Before Rhonda Briggins goes home to Birmingham, Alabama for Christmas, she has to call her parents and see how many children will be at their house. In the last four decades, Rhonda’s mother and father have been foster parents to hundreds of children. Once she learns the number and the age of the new siblings she’ll meet, “I go over to Toys“R”Us or Target to buy a whole bunch of gifts so they have something to open,” she says.
Win APTA Transit System of the Year - Profile on Andy Byford
January 16, 2018
Andy Byford is standing at his computer when he lets me into his office, four minutes after our scheduled meeting. “I’m sorry I kept you waiting,” he says. “I’m usually very punctual, but I just needed to finish a draft of this email. Here,” he continues, pointing to the monitor, “let me show you.” An accent, as well as the framed green Plymouth Argyle soccer jersey hanging on the wall, gives away his British upbringing. He is talking quickly, with an excited energy, as if he’s making up for running behind. Andy is the Chief Executive Officer of the Toronto Transit Commission (TTC), and the email is to the TTC Board about his Executive Team.
Copy Of -Why is an Architect Working for a Bus Company? - Profile on Christine Viña, AIA
May 09, 2017
San Antonio is in the middle of Fiesta, a two-week party, and the colorful city has mariachi music spilling out of every corner. Tomorrow is the Battle of Flowers parade—the second-largest parade in the nation—that honors the fallen patriots at the Alamo and commemorates the battle of San Jacinto on April 21, 1836, when Texas won its independence from Mexico.
Social Worker for Transit - Profile on Jeremy Johnson-Miller
April 26, 2017
Though Jeremy Johnson-Miller was born in the 1980s, he doesn’t like the title millennial. “I feel like millennials get a bad rap,” he says, noting that they’re often accused of being “entitled, or not hard working. But I’m young. I’m a hard worker, and I’m eager to learn more things.”
I agree with him. “I usually try to avoid any big group generalizations,” I say. “Every person is an individual.”
When Joel Volinski accepted a job as the interim director of Florida’s Broward County Transit Agency in 1983, he had never ridden on a public transit bus. “Here I was, the person who knew less about the subject than anyone, and suddenly I was directing the biggest agency in county government,” he tells me, leaning back in his leather chair. “So you have to have a sense of humor, and you have to be kind of a quick study.” We are sitting in the boardroom at the Center for Urban Transportation Research (CUTR) on the campus of the University of South Florida in Tampa, where Joel now serves as Director of the National Center for Transit Research (NCTR).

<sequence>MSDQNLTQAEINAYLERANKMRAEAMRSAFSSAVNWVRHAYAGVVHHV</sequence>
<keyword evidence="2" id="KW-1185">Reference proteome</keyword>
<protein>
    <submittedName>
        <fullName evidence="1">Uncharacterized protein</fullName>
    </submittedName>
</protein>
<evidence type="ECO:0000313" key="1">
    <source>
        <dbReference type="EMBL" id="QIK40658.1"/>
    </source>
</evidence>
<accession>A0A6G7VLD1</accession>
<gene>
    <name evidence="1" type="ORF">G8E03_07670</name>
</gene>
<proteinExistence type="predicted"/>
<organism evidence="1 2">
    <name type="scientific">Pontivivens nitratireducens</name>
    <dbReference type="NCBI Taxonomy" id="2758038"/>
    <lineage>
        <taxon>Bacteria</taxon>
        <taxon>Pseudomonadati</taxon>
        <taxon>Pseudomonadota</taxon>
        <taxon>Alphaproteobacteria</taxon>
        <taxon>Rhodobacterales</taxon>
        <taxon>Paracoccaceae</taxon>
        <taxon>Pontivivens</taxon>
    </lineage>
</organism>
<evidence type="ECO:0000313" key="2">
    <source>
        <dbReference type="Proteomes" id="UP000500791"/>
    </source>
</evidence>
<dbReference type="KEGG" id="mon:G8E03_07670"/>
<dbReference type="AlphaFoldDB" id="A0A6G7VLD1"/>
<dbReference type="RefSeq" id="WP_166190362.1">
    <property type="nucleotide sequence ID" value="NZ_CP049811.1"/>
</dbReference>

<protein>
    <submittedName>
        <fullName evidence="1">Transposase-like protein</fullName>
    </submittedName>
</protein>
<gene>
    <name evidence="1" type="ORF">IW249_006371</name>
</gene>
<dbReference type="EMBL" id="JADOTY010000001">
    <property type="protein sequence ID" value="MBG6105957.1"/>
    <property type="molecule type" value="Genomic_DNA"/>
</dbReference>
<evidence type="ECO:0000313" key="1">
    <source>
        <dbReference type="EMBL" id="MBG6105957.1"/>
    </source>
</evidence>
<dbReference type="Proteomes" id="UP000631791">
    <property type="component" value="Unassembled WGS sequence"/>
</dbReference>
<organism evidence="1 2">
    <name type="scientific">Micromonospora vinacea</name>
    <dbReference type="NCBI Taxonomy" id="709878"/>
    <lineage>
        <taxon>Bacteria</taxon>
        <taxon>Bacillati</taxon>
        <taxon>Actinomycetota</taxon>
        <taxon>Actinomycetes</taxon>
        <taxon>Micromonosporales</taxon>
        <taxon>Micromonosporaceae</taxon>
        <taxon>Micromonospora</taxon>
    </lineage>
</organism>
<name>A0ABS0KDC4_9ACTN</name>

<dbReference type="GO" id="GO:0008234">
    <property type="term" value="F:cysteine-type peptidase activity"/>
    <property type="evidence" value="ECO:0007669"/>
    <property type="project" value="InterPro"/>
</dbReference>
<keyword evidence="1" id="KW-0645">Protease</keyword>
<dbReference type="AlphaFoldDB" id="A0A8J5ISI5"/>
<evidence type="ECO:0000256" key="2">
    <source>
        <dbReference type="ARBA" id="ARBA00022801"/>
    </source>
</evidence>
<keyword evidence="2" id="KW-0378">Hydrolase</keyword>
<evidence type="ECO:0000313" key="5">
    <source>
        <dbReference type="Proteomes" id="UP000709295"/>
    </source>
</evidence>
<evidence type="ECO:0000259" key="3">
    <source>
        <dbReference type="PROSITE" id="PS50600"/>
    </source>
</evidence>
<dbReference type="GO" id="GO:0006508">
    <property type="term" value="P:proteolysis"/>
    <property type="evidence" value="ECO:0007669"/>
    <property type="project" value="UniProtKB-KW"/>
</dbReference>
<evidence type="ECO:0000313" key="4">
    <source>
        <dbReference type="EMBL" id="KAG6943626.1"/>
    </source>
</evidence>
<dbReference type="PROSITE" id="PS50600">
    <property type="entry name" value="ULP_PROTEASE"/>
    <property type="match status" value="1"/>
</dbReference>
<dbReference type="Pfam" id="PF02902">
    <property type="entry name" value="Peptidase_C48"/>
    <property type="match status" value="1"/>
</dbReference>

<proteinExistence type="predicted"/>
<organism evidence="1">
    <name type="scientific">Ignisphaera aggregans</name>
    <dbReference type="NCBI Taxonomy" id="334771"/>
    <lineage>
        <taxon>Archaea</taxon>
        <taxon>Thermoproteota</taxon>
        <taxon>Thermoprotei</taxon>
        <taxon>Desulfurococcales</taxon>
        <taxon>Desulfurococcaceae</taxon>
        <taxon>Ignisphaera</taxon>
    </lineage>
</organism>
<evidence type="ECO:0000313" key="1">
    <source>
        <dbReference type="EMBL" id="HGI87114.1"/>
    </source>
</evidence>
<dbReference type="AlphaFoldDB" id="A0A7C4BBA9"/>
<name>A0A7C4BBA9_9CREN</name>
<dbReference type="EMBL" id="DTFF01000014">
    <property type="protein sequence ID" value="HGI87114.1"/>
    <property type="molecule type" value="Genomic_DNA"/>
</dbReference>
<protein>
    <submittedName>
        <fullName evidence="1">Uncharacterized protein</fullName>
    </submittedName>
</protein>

What’s Up with the Uber-Lyft Study? - Profile on Susan Shaheen
March 28, 2017
Susan Shaheen climbs into the backseat of a white Prius in Berkeley, California and begins her research. As Co-Director of the Transportation Sustainability Research Center at the University of California, Susan is an expert on the subject of carsharing. Today, on the first of February, we are using Lyft to travel from her office to the Downtown Berkeley BART station, where we will take the subway to have lunch in the Financial District of San Francisco. In transit-speak, Lyft is helping us solve the “first mile, last mile” problem, which concerns the methods in which a rider travels from their starting point to the place where public transit can pick them up, and vice versa.
In late-January, the New York Transit Museum hosted its Fifth Annual Transit Trivia Competition in downtown Brooklyn. People Who Move People writer Laura Lee Huttenbach was there with a microphone to document the evening.
In this eleven-minute podcast, she speaks to participants and organizers alike, earning a new respect for all the people who love and work in public transit.
To Change the Mobility Game - Profile on Nuria Fernandez
January 24, 2017
When Nuria Fernandez was growing up in Panama, water was a big part of her world. In addition to living by the water, she spent a couple summers interning at one of the canal locks of the Panama Canal, a feat of engineering that her great-grandfather had helped to construct. “But for some reason I’ve always been in surface [transportation],” she says. “I’ve never thought of pursuing a career in the maritime field.”
The Power of the Passengers - Profile on Scott Bogren
January 05, 2017
If you think modern-day Americans have lost their concept of community, Scott Bogren wants you to get on a bus. From a rural town to a big city, buses are always a place to find a diverse group of people, heading to different destinations, together. Scott knows buses. In 28 years working for the Community Transportation Association of America (CTAA)—where he was recently promoted to executive director—Scott has ridden buses in every state except Hawaii.